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Big Ideas. Short Books.

Want the rewards of becoming a published author? START HERE

Founded by Debbie Weil, author of The Corporate Blogging Book

Book Lust: How to Write a Short Nonfiction Book in 8 Weeks

iStock_BOOK_LUST_000001354515XSmallFollowing is a draft of the introduction for the book I am working on. Book Lust is the new placeholder title. I’d love feedback on the title and the book concept.

If you are like most Americans – or anyone anywhere, for that matter – you have dreamt about writing a book. It’s on your bucket list for one reason or another.

One study shows that 81 percent of Americans want to write a book.

For most, I suspect, it’s the lovely, anticipatory thought of becoming a published author. Of holding that volume in your hands and admiring your name on the cover. I am an author. It rolls nicely off the tongue, doesn’t it?

For others, it’s the lure of becoming a sought-after expert and being invited to speak at swanky destinations. Or perhaps you hope to make a lot of money from your book. You picture your title as a $1.99 Kindle eBook downloaded by a million readers.

Good luck with that one. It has happened for a tiny handful of genre authors, notably Amanda Hocking and John Locke. It’s not likely to work if your genre is nonfiction or business.

So what does published author mean exactly in the age of Kindle and digital, weightless books?

Oops, I stopped writing just now to Google Paris cooking schools. I may be your typical writer AND reader. I’m finding that the urge to multitask, to fling myself into the rabbit hole of Google on the slightest provocation, is overwhelming. Not that there’s anything wrong with thinking about attending a cooking class in Paris. In fact, my husband and I have that on the list for our planned sabbatical.

The point is that in this age of short attention spans and fractured thinking, the definition of book has changed. Credible books can be digital only. Credible books can be short.  And short books can be self-published and still respected.

With the right approach and with impeccable prose and cover design, your book can be smart and stylish and every bit as professional as the eBooks being published by publishers such as The New York Times, Byliner and Amazon’s Kindle Singles.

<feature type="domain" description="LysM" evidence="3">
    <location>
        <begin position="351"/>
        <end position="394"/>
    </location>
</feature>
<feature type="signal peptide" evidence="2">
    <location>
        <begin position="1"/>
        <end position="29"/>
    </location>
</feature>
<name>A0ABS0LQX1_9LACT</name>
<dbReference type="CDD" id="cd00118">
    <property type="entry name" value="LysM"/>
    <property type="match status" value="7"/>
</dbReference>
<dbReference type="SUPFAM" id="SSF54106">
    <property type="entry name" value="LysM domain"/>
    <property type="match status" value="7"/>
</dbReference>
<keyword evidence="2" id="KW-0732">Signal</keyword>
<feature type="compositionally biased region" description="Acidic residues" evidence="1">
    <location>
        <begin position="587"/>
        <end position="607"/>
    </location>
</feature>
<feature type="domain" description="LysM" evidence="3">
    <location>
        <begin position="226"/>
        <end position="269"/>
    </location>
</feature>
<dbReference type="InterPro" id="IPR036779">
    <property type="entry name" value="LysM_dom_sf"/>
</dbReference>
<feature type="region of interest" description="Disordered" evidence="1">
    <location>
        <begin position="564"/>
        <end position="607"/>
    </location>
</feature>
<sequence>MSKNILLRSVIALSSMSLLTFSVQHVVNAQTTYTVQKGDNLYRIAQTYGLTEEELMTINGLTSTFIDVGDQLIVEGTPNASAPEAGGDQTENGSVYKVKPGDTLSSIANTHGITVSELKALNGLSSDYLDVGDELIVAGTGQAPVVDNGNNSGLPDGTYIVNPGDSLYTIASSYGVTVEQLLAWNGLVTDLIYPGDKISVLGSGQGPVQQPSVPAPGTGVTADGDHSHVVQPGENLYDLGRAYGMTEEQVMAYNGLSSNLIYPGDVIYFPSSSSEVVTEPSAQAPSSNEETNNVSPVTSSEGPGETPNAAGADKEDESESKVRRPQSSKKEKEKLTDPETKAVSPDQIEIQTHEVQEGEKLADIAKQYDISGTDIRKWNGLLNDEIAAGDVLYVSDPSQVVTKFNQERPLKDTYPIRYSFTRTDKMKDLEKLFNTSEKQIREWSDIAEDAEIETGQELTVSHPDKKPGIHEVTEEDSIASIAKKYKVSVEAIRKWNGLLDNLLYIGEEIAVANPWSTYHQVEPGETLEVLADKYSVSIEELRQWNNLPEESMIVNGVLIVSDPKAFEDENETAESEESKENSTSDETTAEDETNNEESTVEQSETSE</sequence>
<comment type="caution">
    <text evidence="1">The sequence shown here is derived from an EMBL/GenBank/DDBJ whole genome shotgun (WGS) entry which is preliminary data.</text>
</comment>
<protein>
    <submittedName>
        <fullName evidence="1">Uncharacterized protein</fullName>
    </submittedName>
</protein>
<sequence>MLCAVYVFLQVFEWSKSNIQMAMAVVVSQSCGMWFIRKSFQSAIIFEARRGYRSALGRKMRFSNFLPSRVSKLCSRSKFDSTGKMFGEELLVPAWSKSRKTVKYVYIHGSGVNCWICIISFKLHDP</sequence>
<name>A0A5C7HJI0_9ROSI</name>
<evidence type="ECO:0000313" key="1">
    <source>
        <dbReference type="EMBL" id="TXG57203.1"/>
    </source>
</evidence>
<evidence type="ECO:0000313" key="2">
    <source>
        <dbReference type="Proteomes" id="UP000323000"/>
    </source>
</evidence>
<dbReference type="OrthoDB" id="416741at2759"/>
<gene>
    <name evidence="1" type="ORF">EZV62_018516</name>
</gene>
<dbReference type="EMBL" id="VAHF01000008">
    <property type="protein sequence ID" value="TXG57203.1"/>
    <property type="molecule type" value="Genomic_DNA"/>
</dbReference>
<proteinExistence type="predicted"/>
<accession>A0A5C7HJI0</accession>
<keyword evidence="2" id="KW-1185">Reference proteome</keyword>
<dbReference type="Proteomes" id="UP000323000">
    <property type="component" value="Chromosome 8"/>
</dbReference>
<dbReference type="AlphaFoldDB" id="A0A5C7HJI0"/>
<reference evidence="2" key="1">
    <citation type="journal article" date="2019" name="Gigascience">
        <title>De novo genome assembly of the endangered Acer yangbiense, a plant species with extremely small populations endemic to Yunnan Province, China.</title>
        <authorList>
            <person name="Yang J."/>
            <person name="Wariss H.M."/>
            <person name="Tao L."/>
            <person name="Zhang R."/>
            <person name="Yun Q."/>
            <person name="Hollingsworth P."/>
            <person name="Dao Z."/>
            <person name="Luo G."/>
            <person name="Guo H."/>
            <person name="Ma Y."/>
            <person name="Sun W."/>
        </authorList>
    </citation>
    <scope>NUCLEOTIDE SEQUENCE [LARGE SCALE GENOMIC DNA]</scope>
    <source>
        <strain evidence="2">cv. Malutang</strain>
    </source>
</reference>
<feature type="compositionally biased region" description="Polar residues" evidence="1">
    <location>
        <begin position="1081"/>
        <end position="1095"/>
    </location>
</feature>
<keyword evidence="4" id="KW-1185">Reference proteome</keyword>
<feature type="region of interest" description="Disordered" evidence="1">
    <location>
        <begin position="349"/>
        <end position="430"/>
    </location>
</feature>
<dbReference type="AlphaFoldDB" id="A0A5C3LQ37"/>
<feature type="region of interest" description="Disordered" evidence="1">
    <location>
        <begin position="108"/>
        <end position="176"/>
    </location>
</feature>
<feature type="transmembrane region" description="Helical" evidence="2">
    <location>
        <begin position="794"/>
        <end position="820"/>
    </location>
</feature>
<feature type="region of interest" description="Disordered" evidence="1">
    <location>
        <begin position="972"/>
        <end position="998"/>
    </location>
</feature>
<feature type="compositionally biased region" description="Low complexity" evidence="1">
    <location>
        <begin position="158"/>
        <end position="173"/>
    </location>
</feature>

That is a lot of good news. It means you can take advantage of the publishing revolution to fulfill your lustful dream of writing a book – without investing months or even years of your life searching for a literary agent and/or a contract with a big New York publisher. If your initial goal is to write a short eBook and publish it to Kindle, that is entirely within your reach.

The bad news is that there is still some work involved. There are hundreds of thousands of crappy eBooks available on Amazon. If you don’t care about stylish, intelligent writing – or grammar or punctuation, for that matter – please stop reading right here. I am not the right guide for you and you will become very annoyed when I tell you that the shape of your sentences and the arc of your prose matters.

That is why I am writing this short book. I care passionately about the craft of writing and I want to help you write a short, terrific book. In the following pages I will illustrate how you can write a short, nonfiction book in eight weeks. I will give you a step-by-step roadmap leavened with tons of inspiration, practical tips and wisdom from writing teachers like Peter Elbow, Natalie Goldberg and Anne Lamott.

Your book may not make you rich or famous, but it will turn you into a published author, one who can proudly roll that phrase off your tongue.

  • Cece

    I’m hooked, Debbie. It reads like a no non-sense approach to actually getting it done. I look forward to the finished product.

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